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Common Mistake: Using the Broiler Instead of the Oven

If you’ve been ignoring the broiler setting on your oven because it’s a little mysterious, we’re here to help you avoid any mistakes you could run into when you’re ready to learn, especially this major timing issue you should know to stay safe in the kitchen. Unlike the regular bake setting on your oven, the broiler is meant to be used in shorter bursts of 15 to 30 minutes at most. Broilers are very hot by design, so most broiled foods only need about 10 minutes to brown and cook through. Adding in some time for pre-heating, you shouldn’t need to keep the oven set to broil very long. 

A broiler works like an upside-down grill: It’s a powerful source of heat all coming from one direction. When you set the broiler to 500 degrees Fahrenheit, all that heat being generated comes directly from the broiling unit above the food, like an intense ray of sunshine. If your broiler operates with the door open, as many do, then the escaping heat causes the thermostat to keep the unit on full blast. The intense heat of your broiling element can not only overcook your food quickly, but also damage your oven and even start a fire when it’s on for too long.

Keep broil times short for safer cooking

broiled cheese toast

The closer your food is to the broiler unit, the faster it will cook. That’s great for thin foods that won’t do well when turned over while cooking. The intensity of the broiler turns the cheese on frozen pizza into melty, bubbling perfection and cooks the dough through at the same time. It’s also perfect for crisping up potato skins, melting cheese on nachos, or getting some brown, caramelized edges to finish off roasted veggies. These types of broiled foods take mere minutes to finish and should always be watched closely to prevent burning. Thicker items can be moved lower in the oven to give them more time to cook through while they brown, but they should never go unattended under the broiler.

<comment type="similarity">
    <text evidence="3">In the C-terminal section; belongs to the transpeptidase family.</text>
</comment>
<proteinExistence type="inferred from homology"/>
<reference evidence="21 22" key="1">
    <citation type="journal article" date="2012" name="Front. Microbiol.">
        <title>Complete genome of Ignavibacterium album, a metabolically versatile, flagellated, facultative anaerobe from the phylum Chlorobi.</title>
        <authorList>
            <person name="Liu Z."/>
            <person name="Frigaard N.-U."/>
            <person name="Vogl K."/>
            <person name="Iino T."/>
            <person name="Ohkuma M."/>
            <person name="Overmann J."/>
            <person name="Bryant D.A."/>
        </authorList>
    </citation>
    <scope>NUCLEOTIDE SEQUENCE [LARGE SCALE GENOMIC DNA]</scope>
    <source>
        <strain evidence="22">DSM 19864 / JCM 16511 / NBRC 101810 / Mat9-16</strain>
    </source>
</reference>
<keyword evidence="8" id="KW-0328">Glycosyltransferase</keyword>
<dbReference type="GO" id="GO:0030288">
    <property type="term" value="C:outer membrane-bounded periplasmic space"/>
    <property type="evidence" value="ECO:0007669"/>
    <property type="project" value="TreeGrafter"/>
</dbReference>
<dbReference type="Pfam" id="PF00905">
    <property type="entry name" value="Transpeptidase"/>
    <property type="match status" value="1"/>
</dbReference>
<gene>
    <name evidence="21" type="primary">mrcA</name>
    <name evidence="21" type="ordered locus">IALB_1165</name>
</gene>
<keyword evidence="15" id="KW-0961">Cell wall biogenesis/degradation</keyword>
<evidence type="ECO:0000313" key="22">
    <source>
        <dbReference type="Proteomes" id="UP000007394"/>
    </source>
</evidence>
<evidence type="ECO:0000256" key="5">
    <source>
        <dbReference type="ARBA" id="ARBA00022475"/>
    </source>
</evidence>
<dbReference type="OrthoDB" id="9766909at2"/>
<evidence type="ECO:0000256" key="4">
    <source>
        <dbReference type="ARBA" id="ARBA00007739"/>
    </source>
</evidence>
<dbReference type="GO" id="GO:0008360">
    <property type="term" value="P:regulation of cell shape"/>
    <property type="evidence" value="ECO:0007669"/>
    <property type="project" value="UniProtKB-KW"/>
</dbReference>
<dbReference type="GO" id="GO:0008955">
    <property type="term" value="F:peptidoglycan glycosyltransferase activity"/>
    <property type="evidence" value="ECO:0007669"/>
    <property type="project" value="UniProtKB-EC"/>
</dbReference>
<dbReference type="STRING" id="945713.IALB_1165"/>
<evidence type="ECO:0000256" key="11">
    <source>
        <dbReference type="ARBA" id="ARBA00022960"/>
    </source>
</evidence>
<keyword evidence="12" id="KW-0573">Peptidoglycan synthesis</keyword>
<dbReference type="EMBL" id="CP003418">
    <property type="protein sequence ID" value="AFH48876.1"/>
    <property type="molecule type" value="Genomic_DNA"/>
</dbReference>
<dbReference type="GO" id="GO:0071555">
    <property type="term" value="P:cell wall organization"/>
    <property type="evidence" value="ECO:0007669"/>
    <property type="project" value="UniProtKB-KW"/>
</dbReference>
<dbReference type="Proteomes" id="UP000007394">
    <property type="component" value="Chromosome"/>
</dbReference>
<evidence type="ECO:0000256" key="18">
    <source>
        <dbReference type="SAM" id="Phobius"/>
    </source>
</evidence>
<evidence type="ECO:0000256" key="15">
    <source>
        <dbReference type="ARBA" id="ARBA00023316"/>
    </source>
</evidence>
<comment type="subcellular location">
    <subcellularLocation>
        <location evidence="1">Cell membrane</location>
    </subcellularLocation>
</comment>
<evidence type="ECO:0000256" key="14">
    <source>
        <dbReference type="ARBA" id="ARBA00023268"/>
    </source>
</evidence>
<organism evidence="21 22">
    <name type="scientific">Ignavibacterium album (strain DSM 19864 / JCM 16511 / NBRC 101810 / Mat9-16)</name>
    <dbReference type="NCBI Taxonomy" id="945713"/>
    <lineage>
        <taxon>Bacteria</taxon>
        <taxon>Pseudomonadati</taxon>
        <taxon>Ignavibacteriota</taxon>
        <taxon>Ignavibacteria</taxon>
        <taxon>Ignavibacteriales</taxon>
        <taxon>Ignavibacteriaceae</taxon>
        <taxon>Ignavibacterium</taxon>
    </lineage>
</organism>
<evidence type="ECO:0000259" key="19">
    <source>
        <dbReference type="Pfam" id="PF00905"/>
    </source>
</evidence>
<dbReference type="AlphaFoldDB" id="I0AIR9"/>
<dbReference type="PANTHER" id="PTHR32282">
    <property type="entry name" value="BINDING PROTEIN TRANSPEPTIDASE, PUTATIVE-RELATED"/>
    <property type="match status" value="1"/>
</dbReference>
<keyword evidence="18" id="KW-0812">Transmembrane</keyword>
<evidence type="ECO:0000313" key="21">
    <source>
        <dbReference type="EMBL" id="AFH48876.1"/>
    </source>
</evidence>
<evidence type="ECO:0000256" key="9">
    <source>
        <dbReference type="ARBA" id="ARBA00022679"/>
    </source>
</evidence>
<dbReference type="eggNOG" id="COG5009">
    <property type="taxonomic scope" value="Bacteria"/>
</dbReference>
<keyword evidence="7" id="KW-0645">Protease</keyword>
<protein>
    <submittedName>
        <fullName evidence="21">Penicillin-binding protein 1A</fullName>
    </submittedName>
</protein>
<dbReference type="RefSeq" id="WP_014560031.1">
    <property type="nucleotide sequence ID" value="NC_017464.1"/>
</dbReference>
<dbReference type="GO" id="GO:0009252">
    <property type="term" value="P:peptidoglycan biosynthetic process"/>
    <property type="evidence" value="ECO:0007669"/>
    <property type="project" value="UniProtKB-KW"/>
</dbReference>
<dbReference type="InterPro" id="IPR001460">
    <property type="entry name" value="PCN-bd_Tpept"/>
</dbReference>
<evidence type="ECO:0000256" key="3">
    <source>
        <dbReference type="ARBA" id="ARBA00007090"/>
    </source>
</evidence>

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If your broiler can operate with the door open, keep an eye on knobs and cabinets above the oven — heat rises, and those high temperatures can do damage even on the outside of the oven. Never leave the kitchen while your oven is on the broiler setting, and since every oven is a little different, your best bet is to check with the manufacturer’s recommendation for broiler use.

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